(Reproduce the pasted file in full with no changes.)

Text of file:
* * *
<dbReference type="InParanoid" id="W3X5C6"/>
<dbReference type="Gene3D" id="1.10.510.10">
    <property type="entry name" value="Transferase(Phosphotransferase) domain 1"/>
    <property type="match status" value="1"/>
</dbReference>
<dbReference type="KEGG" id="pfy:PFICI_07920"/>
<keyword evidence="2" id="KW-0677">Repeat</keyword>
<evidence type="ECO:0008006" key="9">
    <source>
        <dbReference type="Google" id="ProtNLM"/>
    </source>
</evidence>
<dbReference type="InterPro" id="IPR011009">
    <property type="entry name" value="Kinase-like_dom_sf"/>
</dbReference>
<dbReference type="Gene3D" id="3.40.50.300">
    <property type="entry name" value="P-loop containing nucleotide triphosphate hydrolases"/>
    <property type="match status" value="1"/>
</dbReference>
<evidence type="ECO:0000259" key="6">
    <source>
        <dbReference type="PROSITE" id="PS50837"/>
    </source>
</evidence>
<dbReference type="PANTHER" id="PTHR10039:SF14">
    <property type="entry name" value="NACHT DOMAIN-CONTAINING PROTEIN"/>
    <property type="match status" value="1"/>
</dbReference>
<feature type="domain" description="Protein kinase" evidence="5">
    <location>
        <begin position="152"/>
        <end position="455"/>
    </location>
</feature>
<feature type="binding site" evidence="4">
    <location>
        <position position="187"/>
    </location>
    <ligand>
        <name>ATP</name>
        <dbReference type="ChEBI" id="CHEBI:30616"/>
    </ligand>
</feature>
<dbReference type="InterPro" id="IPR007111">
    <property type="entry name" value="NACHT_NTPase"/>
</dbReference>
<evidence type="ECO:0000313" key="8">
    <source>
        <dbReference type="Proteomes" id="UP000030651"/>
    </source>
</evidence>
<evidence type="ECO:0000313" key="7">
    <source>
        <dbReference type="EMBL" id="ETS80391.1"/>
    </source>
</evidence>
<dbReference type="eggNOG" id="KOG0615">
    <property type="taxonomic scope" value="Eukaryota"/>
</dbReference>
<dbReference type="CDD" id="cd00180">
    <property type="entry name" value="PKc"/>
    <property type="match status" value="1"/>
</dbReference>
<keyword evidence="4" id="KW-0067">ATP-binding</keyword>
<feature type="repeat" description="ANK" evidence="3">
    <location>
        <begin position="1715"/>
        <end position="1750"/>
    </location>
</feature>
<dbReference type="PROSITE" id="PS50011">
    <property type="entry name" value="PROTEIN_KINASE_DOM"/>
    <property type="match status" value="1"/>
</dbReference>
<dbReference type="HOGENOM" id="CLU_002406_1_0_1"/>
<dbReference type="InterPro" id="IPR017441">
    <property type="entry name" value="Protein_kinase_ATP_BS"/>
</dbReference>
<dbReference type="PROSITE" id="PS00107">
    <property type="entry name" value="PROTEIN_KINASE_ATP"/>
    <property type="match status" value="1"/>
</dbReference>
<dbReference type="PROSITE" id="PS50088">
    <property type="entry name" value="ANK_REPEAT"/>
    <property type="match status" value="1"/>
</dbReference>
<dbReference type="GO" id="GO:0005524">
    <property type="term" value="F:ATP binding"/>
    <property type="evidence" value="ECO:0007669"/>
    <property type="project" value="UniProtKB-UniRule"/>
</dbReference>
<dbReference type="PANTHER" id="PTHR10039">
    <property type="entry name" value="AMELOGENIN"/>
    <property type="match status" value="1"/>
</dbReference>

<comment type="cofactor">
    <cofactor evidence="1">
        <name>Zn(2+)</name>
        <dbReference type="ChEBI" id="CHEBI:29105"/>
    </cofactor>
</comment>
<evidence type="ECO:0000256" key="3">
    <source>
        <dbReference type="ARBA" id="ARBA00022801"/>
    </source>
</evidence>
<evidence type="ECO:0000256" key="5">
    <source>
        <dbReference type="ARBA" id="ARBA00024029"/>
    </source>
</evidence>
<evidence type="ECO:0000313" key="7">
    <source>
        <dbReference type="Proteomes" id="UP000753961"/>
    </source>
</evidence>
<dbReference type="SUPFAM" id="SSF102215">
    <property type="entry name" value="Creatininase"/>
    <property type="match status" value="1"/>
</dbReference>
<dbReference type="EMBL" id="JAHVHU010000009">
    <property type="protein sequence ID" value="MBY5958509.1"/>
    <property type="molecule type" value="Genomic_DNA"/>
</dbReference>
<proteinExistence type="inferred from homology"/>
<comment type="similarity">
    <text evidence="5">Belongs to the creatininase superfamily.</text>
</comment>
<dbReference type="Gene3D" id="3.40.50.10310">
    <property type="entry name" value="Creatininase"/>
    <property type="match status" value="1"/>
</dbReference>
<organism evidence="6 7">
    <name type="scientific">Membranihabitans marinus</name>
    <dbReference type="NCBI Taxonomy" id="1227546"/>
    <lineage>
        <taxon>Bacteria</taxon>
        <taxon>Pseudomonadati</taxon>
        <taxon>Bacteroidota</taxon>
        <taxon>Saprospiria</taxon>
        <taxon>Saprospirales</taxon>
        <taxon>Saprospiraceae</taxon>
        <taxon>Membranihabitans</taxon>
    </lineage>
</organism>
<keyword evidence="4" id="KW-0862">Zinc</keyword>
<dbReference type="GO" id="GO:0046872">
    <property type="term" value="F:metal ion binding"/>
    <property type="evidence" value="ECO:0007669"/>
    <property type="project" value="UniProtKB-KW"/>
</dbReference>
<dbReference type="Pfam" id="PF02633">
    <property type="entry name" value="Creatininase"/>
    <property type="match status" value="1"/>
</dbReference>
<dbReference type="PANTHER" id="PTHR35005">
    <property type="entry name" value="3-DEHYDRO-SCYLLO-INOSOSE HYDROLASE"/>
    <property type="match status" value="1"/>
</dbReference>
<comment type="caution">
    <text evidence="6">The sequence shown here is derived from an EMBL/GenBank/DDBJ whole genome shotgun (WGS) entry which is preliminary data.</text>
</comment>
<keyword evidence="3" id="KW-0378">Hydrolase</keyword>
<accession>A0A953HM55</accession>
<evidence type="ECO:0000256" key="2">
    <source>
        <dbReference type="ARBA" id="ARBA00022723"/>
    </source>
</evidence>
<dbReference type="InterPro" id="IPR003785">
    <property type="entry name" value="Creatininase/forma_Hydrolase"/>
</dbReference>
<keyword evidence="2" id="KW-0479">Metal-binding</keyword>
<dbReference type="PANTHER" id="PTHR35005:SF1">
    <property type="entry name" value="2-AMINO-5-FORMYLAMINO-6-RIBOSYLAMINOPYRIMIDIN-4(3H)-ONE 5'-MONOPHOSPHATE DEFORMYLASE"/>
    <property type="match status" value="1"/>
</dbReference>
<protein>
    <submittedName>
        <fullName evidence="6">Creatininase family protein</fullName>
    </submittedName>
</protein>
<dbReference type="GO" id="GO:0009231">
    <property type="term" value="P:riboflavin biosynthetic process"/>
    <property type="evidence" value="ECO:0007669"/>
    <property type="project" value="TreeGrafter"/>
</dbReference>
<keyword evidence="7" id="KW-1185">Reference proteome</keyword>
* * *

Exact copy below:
<dbReference type="InParanoid" id="W3X5C6"/>
<dbReference type="Gene3D" id="1.10.510.10">
    <property type="entry name" value="Transferase(Phosphotransferase) domain 1"/>
    <property type="match status" value="1"/>
</dbReference>
<dbReference type="KEGG" id="pfy:PFICI_07920"/>
<keyword evidence="2" id="KW-0677">Repeat</keyword>
<evidence type="ECO:0008006" key="9">
    <source>
        <dbReference type="Google" id="ProtNLM"/>
    </source>
</evidence>
<dbReference type="InterPro" id="IPR011009">
    <property type="entry name" value="Kinase-like_dom_sf"/>
</dbReference>
<dbReference type="Gene3D" id="3.40.50.300">
    <property type="entry name" value="P-loop containing nucleotide triphosphate hydrolases"/>
    <property type="match status" value="1"/>
</dbReference>
<evidence type="ECO:0000259" key="6">
    <source>
        <dbReference type="PROSITE" id="PS50837"/>
    </source>
</evidence>
<dbReference type="PANTHER" id="PTHR10039:SF14">
    <property type="entry name" value="NACHT DOMAIN-CONTAINING PROTEIN"/>
    <property type="match status" value="1"/>
</dbReference>
<feature type="domain" description="Protein kinase" evidence="5">
    <location>
        <begin position="152"/>
        <end position="455"/>
    </location>
</feature>
<feature type="binding site" evidence="4">
    <location>
        <position position="187"/>
    </location>
    <ligand>
        <name>ATP</name>
        <dbReference type="ChEBI" id="CHEBI:30616"/>
    </ligand>
</feature>
<dbReference type="InterPro" id="IPR007111">
    <property type="entry name" value="NACHT_NTPase"/>
</dbReference>
<evidence type="ECO:0000313" key="8">
    <source>
        <dbReference type="Proteomes" id="UP000030651"/>
    </source>
</evidence>
<evidence type="ECO:0000313" key="7">
    <source>
        <dbReference type="EMBL" id="ETS80391.1"/>
    </source>
</evidence>
<dbReference type="eggNOG" id="KOG0615">
    <property type="taxonomic scope" value="Eukaryota"/>
</dbReference>
<dbReference type="CDD" id="cd00180">
    <property type="entry name" value="PKc"/>
    <property type="match status" value="1"/>
</dbReference>
<keyword evidence="4" id="KW-0067">ATP-binding</keyword>
<feature type="repeat" description="ANK" evidence="3">
    <location>
        <begin position="1715"/>
        <end position="1750"/>
    </location>
</feature>
<dbReference type="PROSITE" id="PS50011">
    <property type="entry name" value="PROTEIN_KINASE_DOM"/>
    <property type="match status" value="1"/>
</dbReference>
<dbReference type="HOGENOM" id="CLU_002406_1_0_1"/>
<dbReference type="InterPro" id="IPR017441">
    <property type="entry name" value="Protein_kinase_ATP_BS"/>
</dbReference>
<dbReference type="PROSITE" id="PS00107">
    <property type="entry name" value="PROTEIN_KINASE_ATP"/>
    <property type="match status" value="1"/>
</dbReference>
<dbReference type="PROSITE" id="PS50088">
    <property type="entry name" value="ANK_REPEAT"/>
    <property type="match status" value="1"/>
</dbReference>
<dbReference type="GO" id="GO:0005524">
    <property type="term" value="F:ATP binding"/>
    <property type="evidence" value="ECO:0007669"/>
    <property type="project" value="UniProtKB-UniRule"/>
</dbReference>
<dbReference type="PANTHER" id="PTHR10039">
    <property type="entry name" value="AMELOGENIN"/>
    <property type="match status" value="1"/>
</dbReference>

<comment type="cofactor">
    <cofactor evidence="1">
        <name>Zn(2+)</name>
        <dbReference type="ChEBI" id="CHEBI:29105"/>
    </cofactor>
</comment>
<evidence type="ECO:0000256" key="3">
    <source>
        <dbReference type="ARBA" id="ARBA00022801"/>
    </source>
</evidence>
<evidence type="ECO:0000256" key="5">
    <source>
        <dbReference type="ARBA" id="ARBA00024029"/>
    </source>
</evidence>
<evidence type="ECO:0000313" key="7">
    <source>
        <dbReference type="Proteomes" id="UP000753961"/>
    </source>
</evidence>
<dbReference type="SUPFAM" id="SSF102215">
    <property type="entry name" value="Creatininase"/>
    <property type="match status" value="1"/>
</dbReference>
<dbReference type="EMBL" id="JAHVHU010000009">
    <property type="protein sequence ID" value="MBY5958509.1"/>
    <property type="molecule type" value="Genomic_DNA"/>
</dbReference>
<proteinExistence type="inferred from homology"/>
<comment type="similarity">
    <text evidence="5">Belongs to the creatininase superfamily.</text>
</comment>
<dbReference type="Gene3D" id="3.40.50.10310">
    <property type="entry name" value="Creatininase"/>
    <property type="match status" value="1"/>
</dbReference>
<organism evidence="6 7">
    <name type="scientific">Membranihabitans marinus</name>
    <dbReference type="NCBI Taxonomy" id="1227546"/>
    <lineage>
        <taxon>Bacteria</taxon>
        <taxon>Pseudomonadati</taxon>
        <taxon>Bacteroidota</taxon>
        <taxon>Saprospiria</taxon>
        <taxon>Saprospirales</taxon>
        <taxon>Saprospiraceae</taxon>
        <taxon>Membranihabitans</taxon>
    </lineage>
</organism>
<keyword evidence="4" id="KW-0862">Zinc</keyword>
<dbReference type="GO" id="GO:0046872">
    <property type="term" value="F:metal ion binding"/>
    <property type="evidence" value="ECO:0007669"/>
    <property type="project" value="UniProtKB-KW"/>
</dbReference>
<dbReference type="Pfam" id="PF02633">
    <property type="entry name" value="Creatininase"/>
    <property type="match status" value="1"/>
</dbReference>
<dbReference type="PANTHER" id="PTHR35005">
    <property type="entry name" value="3-DEHYDRO-SCYLLO-INOSOSE HYDROLASE"/>
    <property type="match status" value="1"/>
</dbReference>
<comment type="caution">
    <text evidence="6">The sequence shown here is derived from an EMBL/GenBank/DDBJ whole genome shotgun (WGS) entry which is preliminary data.</text>
</comment>
<keyword evidence="3" id="KW-0378">Hydrolase</keyword>
<accession>A0A953HM55</accession>
<evidence type="ECO:0000256" key="2">
    <source>
        <dbReference type="ARBA" id="ARBA00022723"/>
    </source>
</evidence>
<dbReference type="InterPro" id="IPR003785">
    <property type="entry name" value="Creatininase/forma_Hydrolase"/>
</dbReference>
<keyword evidence="2" id="KW-0479">Metal-binding</keyword>
<dbReference type="PANTHER" id="PTHR35005:SF1">
    <property type="entry name" value="2-AMINO-5-FORMYLAMINO-6-RIBOSYLAMINOPYRIMIDIN-4(3H)-ONE 5'-MONOPHOSPHATE DEFORMYLASE"/>
    <property type="match status" value="1"/>
</dbReference>
<protein>
    <submittedName>
        <fullName evidence="6">Creatininase family protein</fullName>
    </submittedName>
</protein>
<dbReference type="GO" id="GO:0009231">
    <property type="term" value="P:riboflavin biosynthetic process"/>
    <property type="evidence" value="ECO:0007669"/>
    <property type="project" value="TreeGrafter"/>
</dbReference>
<keyword evidence="7" id="KW-1185">Reference proteome</keyword>